Whatever the size of your business and regardless of how informal its culture is, one of the key elements that it should have is effective disciplinary and grievance procedures in place. As well as being a requirement of the law, they serve to protect both employers and employees should either the need for disciplinary action or a grievance arise. Not following correct protocol can be a costly mistake. If an employee has been in service for one or more years, failing to take the correct course of action may lead to an unfair dismissal claim, with the potential for a compensation payout.
Thankfully, best practice guidance is available via the ‘LRA code of practice on disciplinary and grievance procedures’. But if you don’t fancy delving deep into it, we’ve put together some top tips on effectively managing discipline and grievances in the workplace!
1. Have relevant and clear policies in place
Having discipline and grievance procedures in place ensures that:
- Everyone is aware of how disciplinary and grievance problems are dealt with
- Proceedings will be fair
- Such issues will be acted upon in a timely and sensitive manner
So that your company’s policies are appropriate, you should ensure that:
- Staff are aware of their existence and they are readily available
- All managers are fully trained on these procedures
- Such issues are dealt with as soon as possible
- Policies are updated in line with changes in the law or the business structure
2. Determine the best route to take
Each individual grievance should be dealt with accordingly, deeming whether a formal or informal route should be taken. Here, be guided by the employee’s wishes, or the severity of the situation. If, for example, an employee is offended by a comment given by someone else in the workplace, addressing the situation by speaking to the employee in question may effectively resolve it. On the other hand, where issues such as discrimination or harassment arise, treating it as a formal grievance is more appropriate.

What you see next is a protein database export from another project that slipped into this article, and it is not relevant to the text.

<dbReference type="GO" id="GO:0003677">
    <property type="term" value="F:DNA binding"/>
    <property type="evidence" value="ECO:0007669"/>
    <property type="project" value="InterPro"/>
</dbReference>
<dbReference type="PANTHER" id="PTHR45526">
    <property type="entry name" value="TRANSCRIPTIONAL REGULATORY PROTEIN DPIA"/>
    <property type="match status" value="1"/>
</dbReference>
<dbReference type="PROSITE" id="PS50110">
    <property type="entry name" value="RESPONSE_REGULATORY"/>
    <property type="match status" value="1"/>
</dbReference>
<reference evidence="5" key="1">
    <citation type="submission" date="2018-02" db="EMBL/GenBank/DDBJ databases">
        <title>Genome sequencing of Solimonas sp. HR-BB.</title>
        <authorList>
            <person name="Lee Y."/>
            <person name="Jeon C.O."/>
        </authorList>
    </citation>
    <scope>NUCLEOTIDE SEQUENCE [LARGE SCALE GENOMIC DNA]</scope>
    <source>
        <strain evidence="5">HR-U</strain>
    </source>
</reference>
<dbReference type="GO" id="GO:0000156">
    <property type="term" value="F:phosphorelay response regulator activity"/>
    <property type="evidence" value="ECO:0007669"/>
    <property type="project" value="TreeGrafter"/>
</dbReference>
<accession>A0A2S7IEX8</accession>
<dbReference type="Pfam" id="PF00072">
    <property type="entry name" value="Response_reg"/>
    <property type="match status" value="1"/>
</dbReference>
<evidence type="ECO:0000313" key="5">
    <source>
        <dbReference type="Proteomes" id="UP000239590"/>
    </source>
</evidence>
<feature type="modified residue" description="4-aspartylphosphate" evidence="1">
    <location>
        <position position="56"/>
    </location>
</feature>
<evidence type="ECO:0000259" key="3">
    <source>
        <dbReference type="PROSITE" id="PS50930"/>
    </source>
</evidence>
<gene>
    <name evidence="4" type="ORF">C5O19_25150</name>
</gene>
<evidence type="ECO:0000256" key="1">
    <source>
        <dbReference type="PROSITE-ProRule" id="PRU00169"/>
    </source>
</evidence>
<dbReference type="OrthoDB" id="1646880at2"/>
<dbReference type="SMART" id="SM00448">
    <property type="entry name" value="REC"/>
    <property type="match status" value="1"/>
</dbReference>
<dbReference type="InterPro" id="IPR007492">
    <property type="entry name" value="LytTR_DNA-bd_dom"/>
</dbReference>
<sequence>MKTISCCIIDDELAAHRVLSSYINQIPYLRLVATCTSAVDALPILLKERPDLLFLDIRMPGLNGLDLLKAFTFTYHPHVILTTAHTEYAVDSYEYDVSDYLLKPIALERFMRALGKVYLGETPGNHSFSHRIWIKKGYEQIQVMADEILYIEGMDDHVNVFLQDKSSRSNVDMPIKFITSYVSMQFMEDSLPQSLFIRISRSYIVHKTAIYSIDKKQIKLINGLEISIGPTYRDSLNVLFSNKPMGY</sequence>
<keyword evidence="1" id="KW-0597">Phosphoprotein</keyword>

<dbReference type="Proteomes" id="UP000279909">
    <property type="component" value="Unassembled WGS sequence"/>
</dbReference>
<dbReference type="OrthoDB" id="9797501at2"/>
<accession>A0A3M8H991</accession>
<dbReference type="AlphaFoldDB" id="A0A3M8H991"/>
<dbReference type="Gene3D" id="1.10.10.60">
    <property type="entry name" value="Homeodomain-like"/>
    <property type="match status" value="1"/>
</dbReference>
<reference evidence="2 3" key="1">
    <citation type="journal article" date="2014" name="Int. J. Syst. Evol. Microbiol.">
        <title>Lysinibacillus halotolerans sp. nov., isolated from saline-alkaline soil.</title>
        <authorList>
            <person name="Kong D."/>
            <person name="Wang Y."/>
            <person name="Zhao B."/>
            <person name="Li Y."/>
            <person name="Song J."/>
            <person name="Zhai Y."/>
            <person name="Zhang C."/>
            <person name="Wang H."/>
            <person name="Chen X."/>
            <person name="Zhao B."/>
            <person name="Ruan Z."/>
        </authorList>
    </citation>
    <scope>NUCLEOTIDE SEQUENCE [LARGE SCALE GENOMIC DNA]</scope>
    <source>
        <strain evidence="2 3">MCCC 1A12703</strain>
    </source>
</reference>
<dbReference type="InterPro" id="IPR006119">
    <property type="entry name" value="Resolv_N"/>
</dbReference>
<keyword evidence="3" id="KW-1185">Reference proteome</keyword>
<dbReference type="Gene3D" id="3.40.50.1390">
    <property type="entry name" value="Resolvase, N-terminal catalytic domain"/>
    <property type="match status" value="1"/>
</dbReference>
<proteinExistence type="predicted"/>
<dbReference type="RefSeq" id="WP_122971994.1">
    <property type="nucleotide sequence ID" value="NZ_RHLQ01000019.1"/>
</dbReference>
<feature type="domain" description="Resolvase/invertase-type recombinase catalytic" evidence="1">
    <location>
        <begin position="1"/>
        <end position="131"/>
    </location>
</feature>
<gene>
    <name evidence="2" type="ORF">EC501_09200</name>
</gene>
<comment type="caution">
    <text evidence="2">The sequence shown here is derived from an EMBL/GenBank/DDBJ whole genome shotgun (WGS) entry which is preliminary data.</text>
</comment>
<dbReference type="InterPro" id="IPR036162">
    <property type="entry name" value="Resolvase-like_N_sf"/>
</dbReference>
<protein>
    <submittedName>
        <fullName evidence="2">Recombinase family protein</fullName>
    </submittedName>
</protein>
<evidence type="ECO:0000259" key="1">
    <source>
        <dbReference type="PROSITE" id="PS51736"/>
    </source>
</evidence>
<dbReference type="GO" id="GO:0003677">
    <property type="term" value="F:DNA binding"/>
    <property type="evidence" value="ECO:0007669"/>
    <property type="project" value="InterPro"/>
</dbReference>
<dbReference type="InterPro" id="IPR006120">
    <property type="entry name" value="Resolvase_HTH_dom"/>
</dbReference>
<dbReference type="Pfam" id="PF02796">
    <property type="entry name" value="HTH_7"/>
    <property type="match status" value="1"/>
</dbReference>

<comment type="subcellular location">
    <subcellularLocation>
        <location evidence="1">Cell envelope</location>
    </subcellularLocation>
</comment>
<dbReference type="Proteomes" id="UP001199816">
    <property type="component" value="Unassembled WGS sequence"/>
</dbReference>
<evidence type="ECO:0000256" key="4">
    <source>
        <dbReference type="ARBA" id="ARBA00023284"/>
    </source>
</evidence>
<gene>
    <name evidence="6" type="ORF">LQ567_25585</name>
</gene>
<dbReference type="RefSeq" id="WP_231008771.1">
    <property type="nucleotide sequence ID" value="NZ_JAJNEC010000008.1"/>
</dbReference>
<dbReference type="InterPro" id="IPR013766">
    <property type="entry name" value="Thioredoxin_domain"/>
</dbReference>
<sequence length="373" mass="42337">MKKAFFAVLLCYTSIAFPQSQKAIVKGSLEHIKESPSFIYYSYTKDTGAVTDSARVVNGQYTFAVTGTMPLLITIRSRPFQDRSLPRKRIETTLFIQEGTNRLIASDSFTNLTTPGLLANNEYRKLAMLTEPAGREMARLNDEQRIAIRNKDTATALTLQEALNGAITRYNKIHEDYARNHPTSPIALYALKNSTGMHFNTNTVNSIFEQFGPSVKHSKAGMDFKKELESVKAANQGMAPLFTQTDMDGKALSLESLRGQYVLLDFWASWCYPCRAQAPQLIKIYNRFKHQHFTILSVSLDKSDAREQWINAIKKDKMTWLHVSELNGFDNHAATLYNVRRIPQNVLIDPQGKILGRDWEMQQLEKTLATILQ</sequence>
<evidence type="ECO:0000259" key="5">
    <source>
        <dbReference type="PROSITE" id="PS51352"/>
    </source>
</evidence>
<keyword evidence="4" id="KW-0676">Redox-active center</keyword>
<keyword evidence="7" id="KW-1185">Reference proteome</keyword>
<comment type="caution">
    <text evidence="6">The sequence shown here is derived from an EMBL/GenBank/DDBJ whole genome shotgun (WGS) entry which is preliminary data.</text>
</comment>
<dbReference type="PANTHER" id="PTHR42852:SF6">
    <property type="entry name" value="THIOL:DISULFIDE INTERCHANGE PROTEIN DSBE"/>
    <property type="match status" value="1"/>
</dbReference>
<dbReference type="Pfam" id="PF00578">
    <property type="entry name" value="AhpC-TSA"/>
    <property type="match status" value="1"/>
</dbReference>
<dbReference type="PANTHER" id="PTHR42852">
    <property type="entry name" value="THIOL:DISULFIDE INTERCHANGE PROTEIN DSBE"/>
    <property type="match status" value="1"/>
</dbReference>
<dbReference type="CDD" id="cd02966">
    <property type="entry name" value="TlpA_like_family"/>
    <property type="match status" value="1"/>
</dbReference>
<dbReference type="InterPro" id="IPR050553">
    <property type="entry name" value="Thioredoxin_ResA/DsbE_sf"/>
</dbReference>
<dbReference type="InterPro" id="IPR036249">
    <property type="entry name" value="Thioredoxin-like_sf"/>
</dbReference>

3. Designated chairperson
If the need for a formal grievance procedure arises, an appropriate chairperson will need to oversee the meeting. It is essential that the person in question is deemed suitable. Often, the individual’s line manager will chair it. If, however, the subject is of a sensitive nature or the complaint is about the manager, a more senior member of staff may be better suited to deal with it.
Throughout the process, this is of the upmost of importance. Employees concerned, and those who serve as witnesses should be made aware that they are not permitted to discuss the issue with anyone else.
This fact-finding exercise is critical to collate all relevant information relating to the grievance or disciplinary. This stage is essential to establish the facts. Interviews with witnesses may be required, in which notes should be taken. Other steps such as reviewing CCTV, computer or phone records may also be required.
6. Hold a grievance meeting
It is important that a meeting is held as soon as possible, after the issue has been raised. It may be necessary to adjourn it until further investigations are carried out.
7. The right to be accompanied
Employees should be made aware that they have the right to be accompaniedat both disciplinary and grievance meetings. Often this is a trade union representative or a work colleague of the employee’s choice.
8. Reaching a decision
The panel should carefully consider all information and arrive at a fair and reasonable outcome. The employee should be made aware of the decision taken in writing.
So, in the case of a disciplinary process they should be advised if a warning is being issued, what level, the duration of the warning and the improvement expected.
In the case of a grievance process, the employee should be informed of the outcome of their complaints and what action will be taken to resolve the matter.
In either case, the employee should also be made aware that they have the right to appeal.
If possible, an appeal should be chaired by someone who is more senior to the person who chaired the previous meeting, has not been involved in the process so far, and therefore deemed impartial. Again, employees have the right to be accompanied.
10. Seek the advice of a professional
Here at Consult HR, one of the key services we offer is flexibility in dealing with grievances and disciplinary action. We offer on site support or advice on how to conduct investigations, discipline and dismissal meetings, as well as providing advice on appropriate questioning techniques. Furthermore, we can conduct independent investigations or disciplinary hearings and present a report on our findings to ensure a thorough and fair process is conducted.